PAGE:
The first time I appeared on stage doing magic was when I was a teenager, and it was in a great historical theater. Even though it was in Santa Monica, it was destroyed in the 1994 Northridge earthquake. Northridge is 22 miles from Santa Monica, which gives you an idea of how big and scary that earthquake was. When it hit early in the morning, I just hugged onto my husband in bed as the street lights all blew out. When I performed there it was known as the Mayfair Music Hall, the only English style Music Hall in the country.
It was originally called the Santa Monica Opera House, and was built in 1913. The first theater in Santa Monica, it was initially used for legitimate theater and silent films. A bit later it was renamed the Majestic Theater. It was on Oregon Street, which was later renamed Santa Monica Blvd. It became the Mayfair Theater in 1967, and It closed as a movie theater in 1973.
In this photo from 1920, the Majestic Theater is on the right
In 1973, Milt Larsen purchased it and converted it into the Mayfair Music Hall. Milt was behind the design of the Magic Castle and the famed Variety Arts Theater, another really amazing theater where I worked as production crew on a number of shows. While only the front facade of the Mayfair Music Hall remains, you can still view it online.
It appears in one of my favorite movies, Mel Brooks’ Young Frankenstein. When Dr. Frankenstein (Gene Wilder) and the Monster (Peter Boyle) perform the dance number, Puttin’ on the Ritz, the entire scene takes place in the Mayfair Music Hall. You can see it streaming on Starz right now. And really who doesn’t love Young Frankenstein.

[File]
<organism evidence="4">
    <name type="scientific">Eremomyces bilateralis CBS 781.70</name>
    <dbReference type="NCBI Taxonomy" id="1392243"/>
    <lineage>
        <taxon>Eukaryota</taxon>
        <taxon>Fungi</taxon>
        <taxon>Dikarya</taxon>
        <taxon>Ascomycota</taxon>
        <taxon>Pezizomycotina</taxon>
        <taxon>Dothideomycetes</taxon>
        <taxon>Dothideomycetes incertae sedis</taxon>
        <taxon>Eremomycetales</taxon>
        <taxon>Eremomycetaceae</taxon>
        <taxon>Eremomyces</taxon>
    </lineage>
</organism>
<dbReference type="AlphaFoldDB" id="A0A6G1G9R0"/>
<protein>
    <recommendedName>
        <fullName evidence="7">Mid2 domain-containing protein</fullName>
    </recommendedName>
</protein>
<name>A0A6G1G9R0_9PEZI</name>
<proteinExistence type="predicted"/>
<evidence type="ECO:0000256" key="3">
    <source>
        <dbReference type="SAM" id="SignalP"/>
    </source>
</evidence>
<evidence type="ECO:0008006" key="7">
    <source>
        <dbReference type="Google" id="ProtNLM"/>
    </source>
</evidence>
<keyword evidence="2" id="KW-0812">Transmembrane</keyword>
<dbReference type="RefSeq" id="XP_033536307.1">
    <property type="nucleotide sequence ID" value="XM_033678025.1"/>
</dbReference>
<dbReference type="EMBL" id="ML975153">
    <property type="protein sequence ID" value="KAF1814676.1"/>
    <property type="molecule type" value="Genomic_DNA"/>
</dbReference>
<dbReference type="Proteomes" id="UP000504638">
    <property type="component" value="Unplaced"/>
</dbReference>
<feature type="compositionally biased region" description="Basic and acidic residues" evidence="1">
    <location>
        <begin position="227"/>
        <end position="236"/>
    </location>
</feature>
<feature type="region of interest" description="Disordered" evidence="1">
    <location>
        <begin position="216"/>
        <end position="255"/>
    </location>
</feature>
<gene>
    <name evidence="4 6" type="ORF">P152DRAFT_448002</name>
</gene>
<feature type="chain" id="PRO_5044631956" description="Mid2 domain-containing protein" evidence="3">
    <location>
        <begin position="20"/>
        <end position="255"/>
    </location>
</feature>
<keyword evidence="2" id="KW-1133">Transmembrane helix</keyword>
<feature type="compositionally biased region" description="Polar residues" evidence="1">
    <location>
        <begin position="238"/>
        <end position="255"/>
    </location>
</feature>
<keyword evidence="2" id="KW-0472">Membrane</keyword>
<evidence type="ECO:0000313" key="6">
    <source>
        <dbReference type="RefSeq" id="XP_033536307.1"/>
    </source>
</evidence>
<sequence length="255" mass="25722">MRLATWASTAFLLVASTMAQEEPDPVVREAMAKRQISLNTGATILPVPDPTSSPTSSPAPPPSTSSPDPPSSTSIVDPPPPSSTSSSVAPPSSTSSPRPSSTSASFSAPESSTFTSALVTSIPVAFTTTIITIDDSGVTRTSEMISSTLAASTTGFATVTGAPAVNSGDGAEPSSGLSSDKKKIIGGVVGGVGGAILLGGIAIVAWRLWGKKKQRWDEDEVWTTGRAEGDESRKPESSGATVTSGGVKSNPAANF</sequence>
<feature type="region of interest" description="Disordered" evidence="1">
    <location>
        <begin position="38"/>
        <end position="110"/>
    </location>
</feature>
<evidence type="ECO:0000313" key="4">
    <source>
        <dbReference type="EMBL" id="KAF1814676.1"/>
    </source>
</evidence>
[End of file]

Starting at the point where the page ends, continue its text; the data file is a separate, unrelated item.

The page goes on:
You get to see even more of the theater in the pilot episode of the 1970s series The Rockford Files. An entire scene takes place in the theater and shows off several aspects of it. You can see that episode for free now on DailyMotion. It starts at 33:20.
In the shot below from the episode, you can see the theater marquee, which features Gene Bell. He passed in 1995. He was pretty old when I knew him, but still going strong. For one of the several shows in which I got to work with him, the L.A. Times reviewer wrote: “The show’s unqualified treat is 74-year-old tap-dancer extraordinaire Gene Bell, whose soft-shoe and high-stepping act is enthralling and phenomenally cheering.” He came from the old school of vaudeville, starting his long career when he was just 10, doing minstrel shows, and appearing at Harlem’s Apollo Theater. He and his wife, Lupe were amazingly sweet. One of the cool things about my early start in show business is that I got to meet a lot of legendary performers, many of whom are no longer with us, and I agree. Gene Bell was a real treat.